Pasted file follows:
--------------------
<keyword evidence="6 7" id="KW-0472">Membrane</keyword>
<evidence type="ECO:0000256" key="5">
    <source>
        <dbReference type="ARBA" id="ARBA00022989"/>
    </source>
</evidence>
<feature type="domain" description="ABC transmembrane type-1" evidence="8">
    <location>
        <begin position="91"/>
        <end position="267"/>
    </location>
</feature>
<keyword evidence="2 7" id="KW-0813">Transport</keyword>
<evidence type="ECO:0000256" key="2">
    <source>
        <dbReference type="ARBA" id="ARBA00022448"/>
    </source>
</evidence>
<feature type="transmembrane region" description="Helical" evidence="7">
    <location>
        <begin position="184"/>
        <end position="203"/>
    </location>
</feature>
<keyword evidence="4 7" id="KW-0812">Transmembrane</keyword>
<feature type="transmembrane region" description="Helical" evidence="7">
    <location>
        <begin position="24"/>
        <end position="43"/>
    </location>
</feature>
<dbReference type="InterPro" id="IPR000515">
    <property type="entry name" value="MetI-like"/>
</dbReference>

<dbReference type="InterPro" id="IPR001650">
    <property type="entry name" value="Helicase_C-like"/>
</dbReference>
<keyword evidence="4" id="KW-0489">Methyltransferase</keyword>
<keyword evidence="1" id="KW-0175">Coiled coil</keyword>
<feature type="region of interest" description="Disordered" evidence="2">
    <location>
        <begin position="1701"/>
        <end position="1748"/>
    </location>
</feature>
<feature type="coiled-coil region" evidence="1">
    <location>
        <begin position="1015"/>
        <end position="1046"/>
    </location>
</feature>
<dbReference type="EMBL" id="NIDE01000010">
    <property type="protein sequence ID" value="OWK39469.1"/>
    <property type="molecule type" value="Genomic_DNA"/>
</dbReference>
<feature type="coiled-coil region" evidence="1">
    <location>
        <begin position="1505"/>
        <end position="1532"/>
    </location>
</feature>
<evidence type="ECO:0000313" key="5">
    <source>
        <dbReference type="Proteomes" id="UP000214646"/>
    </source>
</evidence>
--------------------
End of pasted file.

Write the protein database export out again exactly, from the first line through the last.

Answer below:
<keyword evidence="6 7" id="KW-0472">Membrane</keyword>
<evidence type="ECO:0000256" key="5">
    <source>
        <dbReference type="ARBA" id="ARBA00022989"/>
    </source>
</evidence>
<feature type="domain" description="ABC transmembrane type-1" evidence="8">
    <location>
        <begin position="91"/>
        <end position="267"/>
    </location>
</feature>
<keyword evidence="2 7" id="KW-0813">Transport</keyword>
<evidence type="ECO:0000256" key="2">
    <source>
        <dbReference type="ARBA" id="ARBA00022448"/>
    </source>
</evidence>
<feature type="transmembrane region" description="Helical" evidence="7">
    <location>
        <begin position="184"/>
        <end position="203"/>
    </location>
</feature>
<keyword evidence="4 7" id="KW-0812">Transmembrane</keyword>
<feature type="transmembrane region" description="Helical" evidence="7">
    <location>
        <begin position="24"/>
        <end position="43"/>
    </location>
</feature>
<dbReference type="InterPro" id="IPR000515">
    <property type="entry name" value="MetI-like"/>
</dbReference>

<dbReference type="InterPro" id="IPR001650">
    <property type="entry name" value="Helicase_C-like"/>
</dbReference>
<keyword evidence="4" id="KW-0489">Methyltransferase</keyword>
<keyword evidence="1" id="KW-0175">Coiled coil</keyword>
<feature type="region of interest" description="Disordered" evidence="2">
    <location>
        <begin position="1701"/>
        <end position="1748"/>
    </location>
</feature>
<feature type="coiled-coil region" evidence="1">
    <location>
        <begin position="1015"/>
        <end position="1046"/>
    </location>
</feature>
<dbReference type="EMBL" id="NIDE01000010">
    <property type="protein sequence ID" value="OWK39469.1"/>
    <property type="molecule type" value="Genomic_DNA"/>
</dbReference>
<feature type="coiled-coil region" evidence="1">
    <location>
        <begin position="1505"/>
        <end position="1532"/>
    </location>
</feature>
<evidence type="ECO:0000313" key="5">
    <source>
        <dbReference type="Proteomes" id="UP000214646"/>
    </source>
</evidence>